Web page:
eradicate

verb
erad·​i·​cate | \ i-ˈra-də-ˌkāt How to pronounce eradicate (audio) \
eradicated; eradicating

Definition of eradicate

transitive verb

1 : to do away with as completely as if by pulling up by the roots programs to eradicate illiteracy
2 : to pull up by the roots

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Other Words from eradicate

eradicable \ i-​ˈra-​di-​kə-​bəl How to pronounce eradicable (audio) \ adjective
eradication \ i-​ˌra-​də-​ˈkā-​shən How to pronounce eradication (audio) \ noun
eradicator \ i-​ˈra-​di-​ˌkā-​tər How to pronounce eradicator (audio) \ noun

Choose the Right Synonym for eradicate

exterminate, extirpate, eradicate, uproot mean to effect the destruction or abolition of something. exterminate implies complete and immediate extinction by killing off all individuals. exterminate cockroaches extirpate implies extinction of a race, family, species, or sometimes an idea or doctrine by destruction or removal of its means of propagation. many species have been extirpated from the area eradicate implies the driving out or elimination of something that has established itself. a campaign to eradicate illiteracy uproot implies a forcible or violent removal and stresses displacement or dislodgment rather than immediate destruction. the war uprooted thousands

The Root of Eradicate Is, Literally, Root

Given that eradicate first meant "to pull up by the roots," it's not surprising that the root of eradicate is, in fact, "root." Eradicate, which first turned up in English in the 16th century, comes from eradicatus, the past participle of the Latin verb eradicare. Eradicare, in turn, can be traced back to the Latin word radix, meaning "root" or "radish." Although eradicate began life as a word for literal uprooting, by the mid-17th century it had developed a metaphorical application to removing things the way one might yank an undesirable weed up by the roots. Other descendants of radix in English include radical and radish. Even the word root itself is related; it comes from the same ancient word that gave Latin radix.

Examples of eradicate in a Sentence

The disease has now been completely eradicated. His ambition is to eradicate poverty in his community.
Recent Examples on the Web Mexican law enforcement agents could be paid off not to eradicate a poppy field, or to allow the safe passage of drugs to the border. Kevin Sieff, Washington Post, "Spanning years during drug wars, U.S. indictments claim cartels had reach into Mexico’s top security ranks," 17 Oct. 2020 Penn State and Cornell have jumping worm fact sheets online, including tactics to flush them out and eradicate them. Ellen Nibali, baltimoresun.com, "Garden Q&A: Pickerelweed and Asian jumping worms," 1 Oct. 2020 Coyotes are here to stay, and no amount of (perfectly legal) hunting will eradicate them. Pamela Miller, Star Tribune, "Why do Minnesota coyotes howl when trains go by?," 11 Sep. 2020 But the topic that stood out this year on Yom Kippur, the day of atoning for one’s sins, was racial injustice and the worldwide protest movement trying to eradicate it that exploded following the death of George Floyd in May. Gabe Friedman, sun-sentinel.com, "This Yom Kippur, rabbis across the country focused their sermons on racial injustice," 30 Sep. 2020 In the process of trying to eradicate the virus, our immune systems can go into overdrive and harm or even kill us. James Hamblin, The Atlantic, "Paging Dr. Hamblin: Please Tell Me I Can’t Get COVID-19 Again," 2 Sep. 2020 Some of the campaigns have recently been re-started, but health workers need to vaccinate more than 90% of children in their efforts to eradicate the paralytic disease. Maria Cheng, Star Tribune, "UN says new polio outbreak in Sudan caused by oral vaccine," 2 Sep. 2020 Some scientists argue that finding commercial uses for the plant does not help to eradicate it. Nell Lewis, CNN, "How weeds are being used to clean up oil spills," 25 Aug. 2020 The push to eradicate wet markets, in China and beyond, is hardly new. Sam Sontag, TheWeek, "Wet markets are essential to Thai cooking. So why are they disappearing?," 20 Sep. 2020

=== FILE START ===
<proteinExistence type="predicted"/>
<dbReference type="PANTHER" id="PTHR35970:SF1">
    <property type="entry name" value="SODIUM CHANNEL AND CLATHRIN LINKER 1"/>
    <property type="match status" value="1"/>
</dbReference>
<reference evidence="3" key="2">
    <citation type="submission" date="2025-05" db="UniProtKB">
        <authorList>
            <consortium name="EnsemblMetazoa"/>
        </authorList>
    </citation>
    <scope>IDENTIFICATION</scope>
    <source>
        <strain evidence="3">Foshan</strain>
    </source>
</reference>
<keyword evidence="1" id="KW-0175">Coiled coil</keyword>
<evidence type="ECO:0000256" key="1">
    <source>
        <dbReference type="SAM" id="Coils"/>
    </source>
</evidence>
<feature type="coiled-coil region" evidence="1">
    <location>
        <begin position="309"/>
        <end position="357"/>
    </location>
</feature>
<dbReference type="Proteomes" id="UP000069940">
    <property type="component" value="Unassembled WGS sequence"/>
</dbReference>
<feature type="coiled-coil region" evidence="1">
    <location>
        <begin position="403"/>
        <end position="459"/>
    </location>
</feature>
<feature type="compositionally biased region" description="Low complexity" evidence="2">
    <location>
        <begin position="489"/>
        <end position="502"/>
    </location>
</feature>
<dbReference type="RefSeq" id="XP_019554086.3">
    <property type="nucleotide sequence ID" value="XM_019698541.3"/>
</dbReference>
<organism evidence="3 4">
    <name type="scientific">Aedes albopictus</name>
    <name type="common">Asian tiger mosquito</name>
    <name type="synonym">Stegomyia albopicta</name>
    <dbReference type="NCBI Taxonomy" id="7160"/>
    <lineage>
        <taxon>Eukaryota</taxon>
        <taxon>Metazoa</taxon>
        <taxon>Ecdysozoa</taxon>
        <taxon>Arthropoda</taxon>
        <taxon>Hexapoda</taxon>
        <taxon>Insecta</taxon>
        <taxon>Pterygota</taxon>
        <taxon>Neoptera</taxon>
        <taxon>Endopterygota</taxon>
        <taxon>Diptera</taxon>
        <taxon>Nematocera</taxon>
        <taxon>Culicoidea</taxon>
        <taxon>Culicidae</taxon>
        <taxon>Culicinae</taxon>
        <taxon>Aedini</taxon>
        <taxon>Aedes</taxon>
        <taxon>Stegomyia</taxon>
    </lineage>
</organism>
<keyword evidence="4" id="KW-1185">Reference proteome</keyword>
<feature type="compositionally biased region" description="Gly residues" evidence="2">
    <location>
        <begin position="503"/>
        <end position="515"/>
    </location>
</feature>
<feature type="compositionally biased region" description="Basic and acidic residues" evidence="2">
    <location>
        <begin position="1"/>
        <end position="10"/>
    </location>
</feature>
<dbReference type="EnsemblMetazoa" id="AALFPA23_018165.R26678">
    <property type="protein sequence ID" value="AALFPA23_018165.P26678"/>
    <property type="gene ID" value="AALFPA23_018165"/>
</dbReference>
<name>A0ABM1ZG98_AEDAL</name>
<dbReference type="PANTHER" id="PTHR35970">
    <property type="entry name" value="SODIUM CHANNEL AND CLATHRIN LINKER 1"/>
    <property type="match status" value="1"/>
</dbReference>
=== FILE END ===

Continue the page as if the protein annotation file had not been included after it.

These example sentences are selected automatically from various online news sources to reflect current usage of the word 'eradicate.' Views expressed in the examples do not represent the opinion of Merriam-Webster or its editors. Send us feedback.

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First Known Use of eradicate

1532, in the meaning defined at sense 2

History and Etymology for eradicate

Latin eradicatus, past participle of eradicare, from e- + radic-, radix root — more at root

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Time Traveler for eradicate

Time Traveler

The first known use of eradicate was in 1532

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Last Updated

22 Oct 2020

Cite this Entry

“Eradicate.” Merriam-Webster.com Dictionary, Merriam-Webster, https://www.merriam-webster.com/dictionary/eradicate. Accessed 28 Oct. 2020.

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More Definitions for eradicate

eradicate

verb
How to pronounce eradicate (audio)

English Language Learners Definition of eradicate

formal : to remove (something) completely : to eliminate or destroy (something harmful)

eradicate

verb
erad·​i·​cate | \ i-ˈra-də-ˌkāt How to pronounce eradicate (audio) \
eradicated; eradicating

Kids Definition of eradicate

: to destroy completely The disease has been eradicated.

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Comments on eradicate

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